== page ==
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Who is Kolby Lee? BYU's biggest forward this season, at least for 9 games

By Sean Walker, | Updated - Oct. 9, 2019 at 8:50 p.m. | Posted - Oct. 9, 2019 at 5:35 p.m.

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PROVO — Kolby Lee was feeling the pressure the morning that he found out fellow BYU sophomore forward Gavin Baxter had suffered a shoulder injury.

It was the second hit to the Cougars' frontcourt under first-year head coach Mark Pope, and left Lee — the 6-foot-9, 240-pound forward from Meridian, Idaho — in a precarious spot. He's one of just two scholarship forwards on the roster, along with senior Dalton Nixon.

Midway through the Cougars' next practice, though, assistant coach Chris Burgess pulled Lee and Nixon aside and offered them a helpful piece of advice: Your roles won’t change, and neither will your game.

No pressure needed.

It was exactly what Lee needed to hear.

"They believe in us so much. It’s like family, and we are a family," Lee said. "When they tell you 'You’re a great player, now go do it' — that makes you feel better."

Amid a span that still includes two-a-day practices, the Cougars on Wednesday held the first media day under Mark Pope, allowing all 18 players on the roster to meet the press in the BYU Broadcasting building.

BYU forward Yoeli Childs speaks during BYU basketball media day, Wednesday, Oct. 9, 2019 in Provo. (Photo: Sean Walker,

That includes Colby Leifson, who reportedly entered the NCAA transfer portal Wednesday but was available in full uniform by the afternoon. It also included TJ Haws, who missed the first week of practice after arthroscopic knee surgery, but has been working into full participation in recent days.

More new faces: Utah Valley transfers Wyatt Lowell and Richard Harward, as well as Arizona's Alex Barcello — flashing the No. 4 jersey that many BYU fans in recent memory will remember well.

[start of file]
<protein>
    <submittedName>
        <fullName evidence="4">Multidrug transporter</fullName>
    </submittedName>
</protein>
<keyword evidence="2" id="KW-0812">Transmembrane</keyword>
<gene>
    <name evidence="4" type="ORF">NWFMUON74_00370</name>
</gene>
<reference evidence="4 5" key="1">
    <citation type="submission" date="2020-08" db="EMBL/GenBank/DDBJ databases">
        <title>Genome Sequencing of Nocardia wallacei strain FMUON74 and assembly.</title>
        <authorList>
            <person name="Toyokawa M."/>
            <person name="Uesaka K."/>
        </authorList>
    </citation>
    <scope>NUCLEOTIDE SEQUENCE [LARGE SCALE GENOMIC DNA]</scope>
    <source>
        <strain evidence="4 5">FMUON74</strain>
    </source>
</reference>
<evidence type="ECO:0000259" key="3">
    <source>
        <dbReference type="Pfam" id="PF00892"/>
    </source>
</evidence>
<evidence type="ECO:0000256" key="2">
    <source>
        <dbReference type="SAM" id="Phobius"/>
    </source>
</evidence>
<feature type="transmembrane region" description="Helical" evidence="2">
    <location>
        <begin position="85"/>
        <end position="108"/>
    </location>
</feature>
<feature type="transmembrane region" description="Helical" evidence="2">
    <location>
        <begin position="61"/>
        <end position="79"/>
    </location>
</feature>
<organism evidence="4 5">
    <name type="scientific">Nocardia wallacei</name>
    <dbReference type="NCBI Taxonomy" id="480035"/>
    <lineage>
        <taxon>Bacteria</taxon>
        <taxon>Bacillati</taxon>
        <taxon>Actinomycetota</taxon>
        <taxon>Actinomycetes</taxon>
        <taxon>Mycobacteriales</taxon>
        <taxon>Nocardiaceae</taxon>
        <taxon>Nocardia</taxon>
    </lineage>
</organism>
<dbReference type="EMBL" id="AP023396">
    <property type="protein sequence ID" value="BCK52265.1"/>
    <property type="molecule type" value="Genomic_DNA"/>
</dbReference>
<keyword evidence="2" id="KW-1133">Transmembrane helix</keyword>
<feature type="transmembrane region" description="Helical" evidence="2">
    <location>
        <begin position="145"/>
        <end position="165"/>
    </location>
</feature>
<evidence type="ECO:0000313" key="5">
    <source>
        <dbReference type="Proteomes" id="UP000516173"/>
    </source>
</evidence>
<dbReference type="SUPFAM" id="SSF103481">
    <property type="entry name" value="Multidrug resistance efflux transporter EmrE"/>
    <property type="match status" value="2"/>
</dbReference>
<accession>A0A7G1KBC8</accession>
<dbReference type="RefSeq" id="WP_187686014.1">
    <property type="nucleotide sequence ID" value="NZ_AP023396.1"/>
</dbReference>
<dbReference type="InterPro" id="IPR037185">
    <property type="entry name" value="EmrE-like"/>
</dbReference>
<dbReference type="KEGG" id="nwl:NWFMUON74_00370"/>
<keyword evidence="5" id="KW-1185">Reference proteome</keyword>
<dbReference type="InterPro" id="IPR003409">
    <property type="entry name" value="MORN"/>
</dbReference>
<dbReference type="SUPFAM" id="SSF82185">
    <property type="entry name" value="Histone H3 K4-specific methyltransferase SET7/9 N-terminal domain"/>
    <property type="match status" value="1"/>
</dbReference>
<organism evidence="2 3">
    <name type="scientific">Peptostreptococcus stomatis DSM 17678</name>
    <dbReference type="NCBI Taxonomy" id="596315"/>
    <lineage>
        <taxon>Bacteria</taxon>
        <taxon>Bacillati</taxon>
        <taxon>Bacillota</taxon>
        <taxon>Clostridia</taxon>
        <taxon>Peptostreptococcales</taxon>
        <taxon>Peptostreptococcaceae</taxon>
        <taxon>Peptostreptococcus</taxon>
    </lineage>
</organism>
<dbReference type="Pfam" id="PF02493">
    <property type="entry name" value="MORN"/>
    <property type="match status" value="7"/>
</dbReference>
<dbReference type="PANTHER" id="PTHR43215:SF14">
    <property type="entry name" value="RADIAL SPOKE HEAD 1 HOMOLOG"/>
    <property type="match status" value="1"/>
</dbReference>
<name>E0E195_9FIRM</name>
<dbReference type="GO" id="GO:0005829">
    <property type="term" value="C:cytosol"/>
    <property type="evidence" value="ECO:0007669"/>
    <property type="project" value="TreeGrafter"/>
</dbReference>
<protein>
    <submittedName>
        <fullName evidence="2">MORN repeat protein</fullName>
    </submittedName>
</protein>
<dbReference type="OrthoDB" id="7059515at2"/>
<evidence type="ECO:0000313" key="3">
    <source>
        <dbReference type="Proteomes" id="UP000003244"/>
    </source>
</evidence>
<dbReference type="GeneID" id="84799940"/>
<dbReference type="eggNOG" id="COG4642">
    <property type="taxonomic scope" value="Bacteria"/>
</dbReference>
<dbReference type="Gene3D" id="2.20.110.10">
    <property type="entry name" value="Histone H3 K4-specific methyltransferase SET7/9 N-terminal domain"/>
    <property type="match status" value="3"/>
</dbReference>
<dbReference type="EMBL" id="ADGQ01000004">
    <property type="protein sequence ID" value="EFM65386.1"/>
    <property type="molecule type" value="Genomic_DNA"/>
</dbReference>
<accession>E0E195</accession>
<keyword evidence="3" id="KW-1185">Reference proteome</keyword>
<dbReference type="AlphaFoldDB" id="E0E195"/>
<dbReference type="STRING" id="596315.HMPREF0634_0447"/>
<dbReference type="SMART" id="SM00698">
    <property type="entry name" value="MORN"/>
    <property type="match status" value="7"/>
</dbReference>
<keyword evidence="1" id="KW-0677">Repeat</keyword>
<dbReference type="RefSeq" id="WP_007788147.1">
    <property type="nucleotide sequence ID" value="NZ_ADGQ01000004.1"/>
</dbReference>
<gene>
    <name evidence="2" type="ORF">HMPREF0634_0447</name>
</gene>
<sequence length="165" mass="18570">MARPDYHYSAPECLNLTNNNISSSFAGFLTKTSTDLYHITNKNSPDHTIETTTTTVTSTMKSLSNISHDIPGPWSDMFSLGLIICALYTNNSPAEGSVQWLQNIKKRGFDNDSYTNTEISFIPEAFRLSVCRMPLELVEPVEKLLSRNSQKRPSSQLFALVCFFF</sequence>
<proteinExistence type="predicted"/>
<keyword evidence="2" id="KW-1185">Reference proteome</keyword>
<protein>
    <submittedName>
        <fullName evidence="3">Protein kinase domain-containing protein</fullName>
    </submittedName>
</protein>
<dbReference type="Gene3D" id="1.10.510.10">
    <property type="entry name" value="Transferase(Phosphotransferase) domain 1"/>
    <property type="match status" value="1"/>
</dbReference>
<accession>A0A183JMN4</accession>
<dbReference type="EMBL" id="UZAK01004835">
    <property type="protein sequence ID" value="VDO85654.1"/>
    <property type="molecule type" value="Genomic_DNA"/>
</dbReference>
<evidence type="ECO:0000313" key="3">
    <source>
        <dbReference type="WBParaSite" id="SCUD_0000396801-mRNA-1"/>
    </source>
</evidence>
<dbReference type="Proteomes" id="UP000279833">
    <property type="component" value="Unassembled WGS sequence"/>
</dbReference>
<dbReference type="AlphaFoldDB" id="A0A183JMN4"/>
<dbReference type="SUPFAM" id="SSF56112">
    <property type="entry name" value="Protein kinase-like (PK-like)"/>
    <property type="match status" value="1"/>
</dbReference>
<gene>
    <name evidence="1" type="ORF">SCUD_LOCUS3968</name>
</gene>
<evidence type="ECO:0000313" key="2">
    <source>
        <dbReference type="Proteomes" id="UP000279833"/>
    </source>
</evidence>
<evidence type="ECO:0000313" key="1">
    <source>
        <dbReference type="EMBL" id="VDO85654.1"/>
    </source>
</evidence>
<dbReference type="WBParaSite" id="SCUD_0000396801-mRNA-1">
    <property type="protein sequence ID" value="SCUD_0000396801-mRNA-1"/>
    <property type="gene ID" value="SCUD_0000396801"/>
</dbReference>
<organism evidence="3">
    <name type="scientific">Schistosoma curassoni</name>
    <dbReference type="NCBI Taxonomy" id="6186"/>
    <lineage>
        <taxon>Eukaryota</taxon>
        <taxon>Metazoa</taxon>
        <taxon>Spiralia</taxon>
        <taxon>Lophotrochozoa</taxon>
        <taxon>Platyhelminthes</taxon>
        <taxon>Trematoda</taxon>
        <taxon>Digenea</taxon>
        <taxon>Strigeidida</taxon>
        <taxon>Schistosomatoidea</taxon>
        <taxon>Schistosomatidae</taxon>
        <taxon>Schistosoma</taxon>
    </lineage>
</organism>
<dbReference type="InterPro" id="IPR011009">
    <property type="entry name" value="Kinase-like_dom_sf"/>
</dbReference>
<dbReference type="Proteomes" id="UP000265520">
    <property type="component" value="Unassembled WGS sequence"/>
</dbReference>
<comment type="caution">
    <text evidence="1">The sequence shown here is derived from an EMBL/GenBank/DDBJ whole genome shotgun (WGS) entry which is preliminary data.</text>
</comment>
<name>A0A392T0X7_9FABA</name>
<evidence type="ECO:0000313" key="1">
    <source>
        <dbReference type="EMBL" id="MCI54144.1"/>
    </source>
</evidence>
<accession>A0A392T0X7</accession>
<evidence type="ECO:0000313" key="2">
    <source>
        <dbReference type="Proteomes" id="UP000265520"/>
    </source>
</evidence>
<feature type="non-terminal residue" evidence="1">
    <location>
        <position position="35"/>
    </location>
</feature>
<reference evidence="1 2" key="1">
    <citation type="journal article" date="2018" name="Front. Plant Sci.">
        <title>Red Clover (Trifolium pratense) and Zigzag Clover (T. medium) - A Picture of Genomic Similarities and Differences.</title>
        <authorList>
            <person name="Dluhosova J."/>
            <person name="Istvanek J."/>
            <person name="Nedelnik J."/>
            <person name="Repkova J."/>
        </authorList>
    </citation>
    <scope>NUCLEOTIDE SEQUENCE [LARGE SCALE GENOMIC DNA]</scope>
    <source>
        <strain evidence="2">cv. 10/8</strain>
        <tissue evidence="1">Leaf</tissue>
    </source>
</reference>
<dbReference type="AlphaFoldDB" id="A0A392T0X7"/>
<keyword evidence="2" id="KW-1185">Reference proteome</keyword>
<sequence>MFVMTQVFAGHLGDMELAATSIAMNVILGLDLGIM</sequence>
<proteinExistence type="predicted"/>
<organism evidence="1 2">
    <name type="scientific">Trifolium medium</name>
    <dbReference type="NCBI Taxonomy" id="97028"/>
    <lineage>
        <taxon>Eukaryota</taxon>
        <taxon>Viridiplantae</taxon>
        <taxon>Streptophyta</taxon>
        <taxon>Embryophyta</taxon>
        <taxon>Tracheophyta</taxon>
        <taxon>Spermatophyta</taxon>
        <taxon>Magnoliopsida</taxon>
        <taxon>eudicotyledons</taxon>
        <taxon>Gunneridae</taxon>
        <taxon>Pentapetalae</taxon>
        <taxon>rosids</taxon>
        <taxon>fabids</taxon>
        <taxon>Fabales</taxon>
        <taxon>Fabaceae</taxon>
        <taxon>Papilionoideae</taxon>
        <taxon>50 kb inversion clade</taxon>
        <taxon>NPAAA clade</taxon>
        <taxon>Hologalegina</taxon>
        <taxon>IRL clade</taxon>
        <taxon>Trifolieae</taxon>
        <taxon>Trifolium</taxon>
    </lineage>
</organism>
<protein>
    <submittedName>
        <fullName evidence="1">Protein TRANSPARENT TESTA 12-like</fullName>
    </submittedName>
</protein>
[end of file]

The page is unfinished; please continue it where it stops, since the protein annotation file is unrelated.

Even Yoeli Childs, who will miss the first nine games of the season as punishment from NCAA headquarters in Indianapolis, was present. And he was all in on supporting his teammates — including Lee, now tasked with replacing the first-team all-West Coast Conference forward for the opening month of his senior year.

"He's a really great guy," Childs said of Lee. "That’s something that’s amazing about this team, is that it’s full of great human beings. But he (Lee) has been working his butt off. The improvement I’ve seen from last year to this year — confidence, skillset and directing traffic — it’s been incredible. He’s just working hard and he’s getting better every day. He’s going to help us a ton."

Lee has the confidence of his teammates, as does fellow starting post Nixon — and both have the full confidence of their first-year coach, who has been dealt several setbacks since replacing legendary head coach Dave Rose in April.

"Dalton Nixon is a freak; this kid is awesome. There isn’t a college coach in America that wouldn’t want to have him on their team," Pope said. "What he's done this summer and this fall has been incredible. He plays with so much energy and intensity, and so much confidence right now.

"He just cares about winning. I’m really confident in him."

Gavin Baxter (25) passes around Kolby Lee (40) as BYU opens the season with its first practices with new head coach Mark Pope and staff at the Marriott Center in Provo on Tuesday, Sept. 24, 2019. (Photo: Scott G Winterton, KSL)

So who is Kolby Lee?

For starters, he’s the post player BYU fans may need to get to know the most. While Nixon played in 25 games a year ago, including eight starts as a junior, Lee has been seen sparingly on the court in his year with the program. The 6-foot-9 forward averaged 1.4 points and 1.0 rebounds in 3.2 minutes across 17 games last year as a freshman.

But the 2017 Gatorade Idaho Player of the Year has a game that can benefit the Cougars, as well.

"I can shoot from outside, but my bread and butter is down low," said Lee, whose mother, Jill, played basketball at Utah State. "I feel like I’m a really good passer out of the post, and I can make plays for myself and for my teammates."

He’s learning from his leaders, too — not just the coaches, but even the six seniors on the roster.

"Yo is definitely a phenomenal leader," said Lee. “He’s always talking to us about working on something, focusing on something.

"Obviously, the biggest thing is when you go against him. He’s one of the best bigs in the nation. So if you’re going up against him and those talented guys, it’s just going to push you to be better."

Lee has battled injuries since stepping foot on campus, coming first midway through the 2016-17 season (which he grey shirted as a recently returned missionary). But he’s healthy now — thankfully, with the rash of injuries to happen to the Cougars in the offseason — and hopes to contribute as much as possible in the absence of Childs and Baxter.

Good thing for the Cougars, who expect big things from Lee — at least for nine games.

"Kolby Lee is going to shock everybody," Pope said. "He’s shocking himself right now every day in practice with what he’s doing.

"Those two guys have got to shore up that frontline."


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